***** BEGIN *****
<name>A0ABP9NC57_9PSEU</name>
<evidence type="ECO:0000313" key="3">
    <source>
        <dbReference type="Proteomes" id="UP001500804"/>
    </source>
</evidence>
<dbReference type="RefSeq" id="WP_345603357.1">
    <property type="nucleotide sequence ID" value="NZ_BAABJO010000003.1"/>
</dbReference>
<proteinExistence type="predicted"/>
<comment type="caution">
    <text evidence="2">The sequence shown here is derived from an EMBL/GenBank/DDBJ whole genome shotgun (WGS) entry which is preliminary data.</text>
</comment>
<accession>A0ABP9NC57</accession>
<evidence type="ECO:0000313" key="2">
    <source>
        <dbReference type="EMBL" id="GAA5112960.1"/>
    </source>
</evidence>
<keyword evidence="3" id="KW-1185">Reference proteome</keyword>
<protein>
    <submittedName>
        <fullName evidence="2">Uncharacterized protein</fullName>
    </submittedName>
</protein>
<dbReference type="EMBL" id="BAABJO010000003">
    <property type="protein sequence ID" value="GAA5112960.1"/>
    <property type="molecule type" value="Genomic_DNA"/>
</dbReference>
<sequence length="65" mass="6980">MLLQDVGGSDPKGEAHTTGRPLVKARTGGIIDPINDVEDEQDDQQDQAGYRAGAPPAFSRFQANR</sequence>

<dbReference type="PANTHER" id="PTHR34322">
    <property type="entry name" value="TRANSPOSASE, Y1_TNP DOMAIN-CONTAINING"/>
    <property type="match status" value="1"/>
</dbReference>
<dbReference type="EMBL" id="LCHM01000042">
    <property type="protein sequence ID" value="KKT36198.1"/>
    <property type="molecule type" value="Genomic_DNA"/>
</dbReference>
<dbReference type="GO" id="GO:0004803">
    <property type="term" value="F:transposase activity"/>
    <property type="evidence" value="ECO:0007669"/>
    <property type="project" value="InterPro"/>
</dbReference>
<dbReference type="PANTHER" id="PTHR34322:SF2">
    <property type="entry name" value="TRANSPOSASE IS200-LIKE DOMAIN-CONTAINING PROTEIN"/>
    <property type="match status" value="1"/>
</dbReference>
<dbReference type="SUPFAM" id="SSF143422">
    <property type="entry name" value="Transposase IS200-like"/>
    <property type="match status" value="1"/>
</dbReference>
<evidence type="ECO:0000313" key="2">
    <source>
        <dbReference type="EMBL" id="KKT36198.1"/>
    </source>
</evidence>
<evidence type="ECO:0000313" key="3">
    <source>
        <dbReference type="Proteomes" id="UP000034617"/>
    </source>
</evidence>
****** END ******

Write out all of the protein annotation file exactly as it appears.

<name>A0ABP9NC57_9PSEU</name>
<evidence type="ECO:0000313" key="3">
    <source>
        <dbReference type="Proteomes" id="UP001500804"/>
    </source>
</evidence>
<dbReference type="RefSeq" id="WP_345603357.1">
    <property type="nucleotide sequence ID" value="NZ_BAABJO010000003.1"/>
</dbReference>
<proteinExistence type="predicted"/>
<comment type="caution">
    <text evidence="2">The sequence shown here is derived from an EMBL/GenBank/DDBJ whole genome shotgun (WGS) entry which is preliminary data.</text>
</comment>
<accession>A0ABP9NC57</accession>
<evidence type="ECO:0000313" key="2">
    <source>
        <dbReference type="EMBL" id="GAA5112960.1"/>
    </source>
</evidence>
<keyword evidence="3" id="KW-1185">Reference proteome</keyword>
<protein>
    <submittedName>
        <fullName evidence="2">Uncharacterized protein</fullName>
    </submittedName>
</protein>
<dbReference type="EMBL" id="BAABJO010000003">
    <property type="protein sequence ID" value="GAA5112960.1"/>
    <property type="molecule type" value="Genomic_DNA"/>
</dbReference>
<sequence length="65" mass="6980">MLLQDVGGSDPKGEAHTTGRPLVKARTGGIIDPINDVEDEQDDQQDQAGYRAGAPPAFSRFQANR</sequence>

<dbReference type="PANTHER" id="PTHR34322">
    <property type="entry name" value="TRANSPOSASE, Y1_TNP DOMAIN-CONTAINING"/>
    <property type="match status" value="1"/>
</dbReference>
<dbReference type="EMBL" id="LCHM01000042">
    <property type="protein sequence ID" value="KKT36198.1"/>
    <property type="molecule type" value="Genomic_DNA"/>
</dbReference>
<dbReference type="GO" id="GO:0004803">
    <property type="term" value="F:transposase activity"/>
    <property type="evidence" value="ECO:0007669"/>
    <property type="project" value="InterPro"/>
</dbReference>
<dbReference type="PANTHER" id="PTHR34322:SF2">
    <property type="entry name" value="TRANSPOSASE IS200-LIKE DOMAIN-CONTAINING PROTEIN"/>
    <property type="match status" value="1"/>
</dbReference>
<dbReference type="SUPFAM" id="SSF143422">
    <property type="entry name" value="Transposase IS200-like"/>
    <property type="match status" value="1"/>
</dbReference>
<evidence type="ECO:0000313" key="2">
    <source>
        <dbReference type="EMBL" id="KKT36198.1"/>
    </source>
</evidence>
<evidence type="ECO:0000313" key="3">
    <source>
        <dbReference type="Proteomes" id="UP000034617"/>
    </source>
</evidence>